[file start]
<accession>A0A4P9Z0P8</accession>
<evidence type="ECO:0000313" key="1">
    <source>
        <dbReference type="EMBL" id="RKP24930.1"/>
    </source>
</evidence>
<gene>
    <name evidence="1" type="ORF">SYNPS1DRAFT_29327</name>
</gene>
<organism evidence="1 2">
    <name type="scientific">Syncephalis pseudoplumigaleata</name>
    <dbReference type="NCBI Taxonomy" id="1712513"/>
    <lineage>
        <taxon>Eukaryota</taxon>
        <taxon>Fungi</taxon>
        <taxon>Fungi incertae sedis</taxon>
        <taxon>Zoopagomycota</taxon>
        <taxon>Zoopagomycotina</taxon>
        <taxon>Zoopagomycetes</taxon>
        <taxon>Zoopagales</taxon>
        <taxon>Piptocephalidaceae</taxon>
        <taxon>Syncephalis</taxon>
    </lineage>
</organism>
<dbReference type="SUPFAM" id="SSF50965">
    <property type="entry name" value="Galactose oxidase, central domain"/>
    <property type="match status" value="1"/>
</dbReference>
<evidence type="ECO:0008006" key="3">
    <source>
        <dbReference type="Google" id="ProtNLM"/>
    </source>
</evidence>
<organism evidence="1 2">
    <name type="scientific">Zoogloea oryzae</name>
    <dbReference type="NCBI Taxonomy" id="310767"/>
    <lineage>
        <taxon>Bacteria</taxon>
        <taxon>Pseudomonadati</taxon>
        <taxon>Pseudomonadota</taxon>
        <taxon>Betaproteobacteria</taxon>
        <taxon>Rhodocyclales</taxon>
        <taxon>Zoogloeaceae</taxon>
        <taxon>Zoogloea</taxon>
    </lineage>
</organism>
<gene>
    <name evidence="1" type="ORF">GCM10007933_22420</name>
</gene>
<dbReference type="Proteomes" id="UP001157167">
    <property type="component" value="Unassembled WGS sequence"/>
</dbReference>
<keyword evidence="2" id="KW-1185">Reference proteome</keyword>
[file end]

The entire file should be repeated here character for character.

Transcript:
<accession>A0A4P9Z0P8</accession>
<evidence type="ECO:0000313" key="1">
    <source>
        <dbReference type="EMBL" id="RKP24930.1"/>
    </source>
</evidence>
<gene>
    <name evidence="1" type="ORF">SYNPS1DRAFT_29327</name>
</gene>
<organism evidence="1 2">
    <name type="scientific">Syncephalis pseudoplumigaleata</name>
    <dbReference type="NCBI Taxonomy" id="1712513"/>
    <lineage>
        <taxon>Eukaryota</taxon>
        <taxon>Fungi</taxon>
        <taxon>Fungi incertae sedis</taxon>
        <taxon>Zoopagomycota</taxon>
        <taxon>Zoopagomycotina</taxon>
        <taxon>Zoopagomycetes</taxon>
        <taxon>Zoopagales</taxon>
        <taxon>Piptocephalidaceae</taxon>
        <taxon>Syncephalis</taxon>
    </lineage>
</organism>
<dbReference type="SUPFAM" id="SSF50965">
    <property type="entry name" value="Galactose oxidase, central domain"/>
    <property type="match status" value="1"/>
</dbReference>
<evidence type="ECO:0008006" key="3">
    <source>
        <dbReference type="Google" id="ProtNLM"/>
    </source>
</evidence>
<organism evidence="1 2">
    <name type="scientific">Zoogloea oryzae</name>
    <dbReference type="NCBI Taxonomy" id="310767"/>
    <lineage>
        <taxon>Bacteria</taxon>
        <taxon>Pseudomonadati</taxon>
        <taxon>Pseudomonadota</taxon>
        <taxon>Betaproteobacteria</taxon>
        <taxon>Rhodocyclales</taxon>
        <taxon>Zoogloeaceae</taxon>
        <taxon>Zoogloea</taxon>
    </lineage>
</organism>
<gene>
    <name evidence="1" type="ORF">GCM10007933_22420</name>
</gene>
<dbReference type="Proteomes" id="UP001157167">
    <property type="component" value="Unassembled WGS sequence"/>
</dbReference>
<keyword evidence="2" id="KW-1185">Reference proteome</keyword>